Re: [REFERRER] Where does "Determine request’s Referrer" get its URL from?

(Jungkee, Jake, there's some feedback on the service workers
specification below.)

On Thu, Jul 31, 2014 at 5:14 PM, Ian Hickson <> wrote:
> The Client object here doesn't seem to have much to do with the "client"
> concept in the fetch specification. One is a JS Object in the
> ServiceWorker scope. The other is a JS Lexical Environment with a null
> outer environment reference.

What they are meant to refer to is equivalent in the abstract.

> What I was asking is why does fetch use a global environment as one of the
> concepts it tracks, instead of, say, an event loop, a script settings
> object, or a global object.

A global object or something on the same level is what I'm looking
for. I did not realize a global environment would be much different.
But I can see now how a global environment is very JavaScript-specific
whereas a global object could work across languages.

Should I reference then?
And then specifications that hook, can talk about client being a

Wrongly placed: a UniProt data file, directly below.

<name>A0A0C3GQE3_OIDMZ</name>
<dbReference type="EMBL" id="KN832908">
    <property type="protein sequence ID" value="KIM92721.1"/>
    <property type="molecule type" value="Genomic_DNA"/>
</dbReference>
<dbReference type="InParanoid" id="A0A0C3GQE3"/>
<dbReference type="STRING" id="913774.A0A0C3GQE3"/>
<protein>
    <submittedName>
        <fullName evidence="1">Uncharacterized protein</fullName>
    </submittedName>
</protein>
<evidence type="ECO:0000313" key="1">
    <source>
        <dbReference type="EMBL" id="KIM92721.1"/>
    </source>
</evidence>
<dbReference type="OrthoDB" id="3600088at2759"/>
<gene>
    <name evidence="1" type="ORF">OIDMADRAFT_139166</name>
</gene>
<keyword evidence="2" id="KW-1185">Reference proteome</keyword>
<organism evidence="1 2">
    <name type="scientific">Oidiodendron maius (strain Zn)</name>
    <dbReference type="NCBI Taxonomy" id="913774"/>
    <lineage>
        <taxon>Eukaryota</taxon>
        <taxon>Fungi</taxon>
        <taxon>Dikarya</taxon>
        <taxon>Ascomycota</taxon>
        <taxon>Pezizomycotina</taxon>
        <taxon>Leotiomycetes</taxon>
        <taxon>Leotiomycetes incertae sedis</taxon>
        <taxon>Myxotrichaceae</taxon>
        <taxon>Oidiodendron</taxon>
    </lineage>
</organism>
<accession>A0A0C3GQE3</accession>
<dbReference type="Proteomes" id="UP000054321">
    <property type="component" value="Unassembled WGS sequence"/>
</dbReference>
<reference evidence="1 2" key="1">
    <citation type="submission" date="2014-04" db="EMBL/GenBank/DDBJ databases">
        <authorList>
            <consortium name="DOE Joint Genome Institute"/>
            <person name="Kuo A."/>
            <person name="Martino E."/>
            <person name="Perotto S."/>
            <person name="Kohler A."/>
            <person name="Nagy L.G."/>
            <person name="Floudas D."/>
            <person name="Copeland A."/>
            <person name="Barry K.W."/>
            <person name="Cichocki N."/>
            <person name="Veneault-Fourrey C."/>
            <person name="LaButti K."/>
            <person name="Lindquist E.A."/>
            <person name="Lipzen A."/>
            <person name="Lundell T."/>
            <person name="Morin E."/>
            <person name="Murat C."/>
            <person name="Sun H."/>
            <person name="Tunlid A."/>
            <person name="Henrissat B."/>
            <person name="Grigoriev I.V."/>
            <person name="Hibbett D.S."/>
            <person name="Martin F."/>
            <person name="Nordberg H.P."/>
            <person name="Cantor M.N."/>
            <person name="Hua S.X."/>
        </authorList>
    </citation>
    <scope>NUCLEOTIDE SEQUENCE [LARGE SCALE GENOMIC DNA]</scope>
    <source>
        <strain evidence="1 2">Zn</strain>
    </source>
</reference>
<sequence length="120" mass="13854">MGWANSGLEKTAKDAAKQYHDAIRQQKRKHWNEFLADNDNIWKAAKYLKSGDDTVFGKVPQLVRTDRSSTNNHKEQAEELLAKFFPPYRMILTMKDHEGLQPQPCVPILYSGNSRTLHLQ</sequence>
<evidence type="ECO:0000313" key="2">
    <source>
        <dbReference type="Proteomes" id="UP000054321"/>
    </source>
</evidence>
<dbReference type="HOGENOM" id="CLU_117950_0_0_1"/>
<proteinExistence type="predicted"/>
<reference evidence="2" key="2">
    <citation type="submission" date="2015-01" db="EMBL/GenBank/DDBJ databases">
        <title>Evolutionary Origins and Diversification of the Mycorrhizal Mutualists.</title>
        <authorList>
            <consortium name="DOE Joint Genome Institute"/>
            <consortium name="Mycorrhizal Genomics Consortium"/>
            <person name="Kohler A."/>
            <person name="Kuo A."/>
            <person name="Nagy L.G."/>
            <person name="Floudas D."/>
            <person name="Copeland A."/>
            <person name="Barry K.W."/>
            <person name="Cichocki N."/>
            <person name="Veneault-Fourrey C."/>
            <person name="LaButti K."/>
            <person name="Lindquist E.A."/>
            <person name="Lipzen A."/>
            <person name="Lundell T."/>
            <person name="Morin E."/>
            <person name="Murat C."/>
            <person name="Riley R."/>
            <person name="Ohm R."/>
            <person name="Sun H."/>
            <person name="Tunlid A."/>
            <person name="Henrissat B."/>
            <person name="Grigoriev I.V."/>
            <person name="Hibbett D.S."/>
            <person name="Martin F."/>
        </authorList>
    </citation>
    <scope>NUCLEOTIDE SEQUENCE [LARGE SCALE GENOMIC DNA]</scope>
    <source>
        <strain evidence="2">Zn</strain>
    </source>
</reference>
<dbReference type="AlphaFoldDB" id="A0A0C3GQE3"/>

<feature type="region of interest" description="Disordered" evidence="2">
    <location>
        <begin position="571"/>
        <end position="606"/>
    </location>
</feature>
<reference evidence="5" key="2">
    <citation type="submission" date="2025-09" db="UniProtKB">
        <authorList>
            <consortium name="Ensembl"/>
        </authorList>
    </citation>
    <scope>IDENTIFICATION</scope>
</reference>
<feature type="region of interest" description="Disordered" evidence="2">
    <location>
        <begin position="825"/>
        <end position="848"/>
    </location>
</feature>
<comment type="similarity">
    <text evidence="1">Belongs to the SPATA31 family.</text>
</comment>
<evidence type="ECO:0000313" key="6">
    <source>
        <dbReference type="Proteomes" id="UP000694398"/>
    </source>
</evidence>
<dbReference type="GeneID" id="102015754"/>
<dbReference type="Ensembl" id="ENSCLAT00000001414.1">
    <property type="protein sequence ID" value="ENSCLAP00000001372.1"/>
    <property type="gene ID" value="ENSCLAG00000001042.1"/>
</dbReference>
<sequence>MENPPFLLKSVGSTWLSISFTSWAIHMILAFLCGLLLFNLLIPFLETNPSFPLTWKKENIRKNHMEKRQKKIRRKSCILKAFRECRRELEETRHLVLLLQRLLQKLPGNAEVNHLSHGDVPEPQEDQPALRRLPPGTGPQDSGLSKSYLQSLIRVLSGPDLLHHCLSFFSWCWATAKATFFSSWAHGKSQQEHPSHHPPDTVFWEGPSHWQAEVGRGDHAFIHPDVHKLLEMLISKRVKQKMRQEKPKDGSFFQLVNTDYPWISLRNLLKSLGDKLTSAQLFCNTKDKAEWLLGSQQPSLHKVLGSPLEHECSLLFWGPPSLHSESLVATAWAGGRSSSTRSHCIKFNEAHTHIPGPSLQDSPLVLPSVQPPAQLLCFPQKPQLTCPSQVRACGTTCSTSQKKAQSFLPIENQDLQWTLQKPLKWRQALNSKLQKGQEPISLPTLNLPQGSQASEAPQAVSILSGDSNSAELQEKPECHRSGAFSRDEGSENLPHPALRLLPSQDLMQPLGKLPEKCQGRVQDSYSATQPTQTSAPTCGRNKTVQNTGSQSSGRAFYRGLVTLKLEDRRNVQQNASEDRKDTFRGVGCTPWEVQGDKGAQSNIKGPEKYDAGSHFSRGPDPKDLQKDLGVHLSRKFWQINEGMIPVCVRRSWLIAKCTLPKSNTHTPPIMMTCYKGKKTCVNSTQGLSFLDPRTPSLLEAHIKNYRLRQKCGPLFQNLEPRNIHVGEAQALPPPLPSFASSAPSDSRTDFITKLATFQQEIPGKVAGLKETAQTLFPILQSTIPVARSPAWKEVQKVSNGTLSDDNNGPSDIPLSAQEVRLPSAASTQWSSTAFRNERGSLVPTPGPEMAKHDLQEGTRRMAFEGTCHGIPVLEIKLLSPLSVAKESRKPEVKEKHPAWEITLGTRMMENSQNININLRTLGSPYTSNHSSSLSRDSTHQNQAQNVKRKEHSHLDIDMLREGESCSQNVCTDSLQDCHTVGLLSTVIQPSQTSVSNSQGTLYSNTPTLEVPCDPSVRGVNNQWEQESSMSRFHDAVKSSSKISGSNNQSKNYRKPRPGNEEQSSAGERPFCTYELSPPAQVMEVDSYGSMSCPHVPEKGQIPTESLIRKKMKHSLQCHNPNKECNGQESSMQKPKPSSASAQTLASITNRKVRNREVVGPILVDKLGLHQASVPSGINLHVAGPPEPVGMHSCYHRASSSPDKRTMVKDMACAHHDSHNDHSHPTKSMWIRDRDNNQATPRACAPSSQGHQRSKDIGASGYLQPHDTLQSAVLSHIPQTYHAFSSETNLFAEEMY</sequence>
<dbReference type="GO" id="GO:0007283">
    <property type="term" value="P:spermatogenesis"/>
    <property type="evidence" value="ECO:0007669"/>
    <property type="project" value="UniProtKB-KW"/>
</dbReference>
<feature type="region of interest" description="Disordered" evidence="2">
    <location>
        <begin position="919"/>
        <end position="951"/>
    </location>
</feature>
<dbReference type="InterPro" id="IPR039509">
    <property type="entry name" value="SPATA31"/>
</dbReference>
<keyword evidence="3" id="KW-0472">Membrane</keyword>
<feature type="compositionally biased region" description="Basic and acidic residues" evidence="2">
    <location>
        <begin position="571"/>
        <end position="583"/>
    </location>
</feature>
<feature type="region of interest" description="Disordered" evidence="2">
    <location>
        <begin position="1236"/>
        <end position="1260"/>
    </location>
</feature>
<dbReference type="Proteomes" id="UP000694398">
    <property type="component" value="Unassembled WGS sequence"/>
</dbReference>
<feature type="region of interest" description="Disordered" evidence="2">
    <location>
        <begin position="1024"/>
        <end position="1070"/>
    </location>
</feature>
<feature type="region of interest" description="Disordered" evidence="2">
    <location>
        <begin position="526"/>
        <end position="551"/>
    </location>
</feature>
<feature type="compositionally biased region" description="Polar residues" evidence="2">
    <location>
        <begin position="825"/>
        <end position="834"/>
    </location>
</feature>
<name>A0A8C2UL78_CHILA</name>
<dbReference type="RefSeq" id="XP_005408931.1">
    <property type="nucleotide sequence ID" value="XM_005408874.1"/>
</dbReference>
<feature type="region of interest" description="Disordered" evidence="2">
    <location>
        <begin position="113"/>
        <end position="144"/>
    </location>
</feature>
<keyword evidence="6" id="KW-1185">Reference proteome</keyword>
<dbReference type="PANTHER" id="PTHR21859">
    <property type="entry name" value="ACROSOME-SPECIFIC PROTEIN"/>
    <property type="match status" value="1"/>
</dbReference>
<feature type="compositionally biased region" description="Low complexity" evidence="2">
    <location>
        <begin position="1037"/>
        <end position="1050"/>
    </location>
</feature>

Window, WorkerGlobalScope, DedicatedWorkerGlobalScope,
SharedWorkerGlobalScope, or ServiceWorkerGlobalScope...

> BTW, the current logic for MessagePorts in the ServiceWorker spec is
> incomplete. There's only one port, as far as I can tell. It's entirely
> defined in a non-normative note (though that note has "must"s). That note
> is rather ambiguous (e.g. what task is used to redispatch the events? Is
> the data in the event maintained? How is the event created?) What does
> postMessage() on Client do? (It has no normative description.) Why are we
> posting messages to the Window object? Or the SharedWorkerGlobalScope
> object? How would messages be posted back? I honestly can't tell, from
> reading the bit about messages, where the Client object would be visible
> from (inside the ServiceWorker, or inside the environment that caused the
> fetch?). The IDL suggests one answer, but the prose suggests the opposite.
> I'm not really clear on what these communication mechanisms are for,
> exactly, so it's hard to evaluate if they make sense in general.


Received on Friday, 1 August 2014 04:57:19 UTC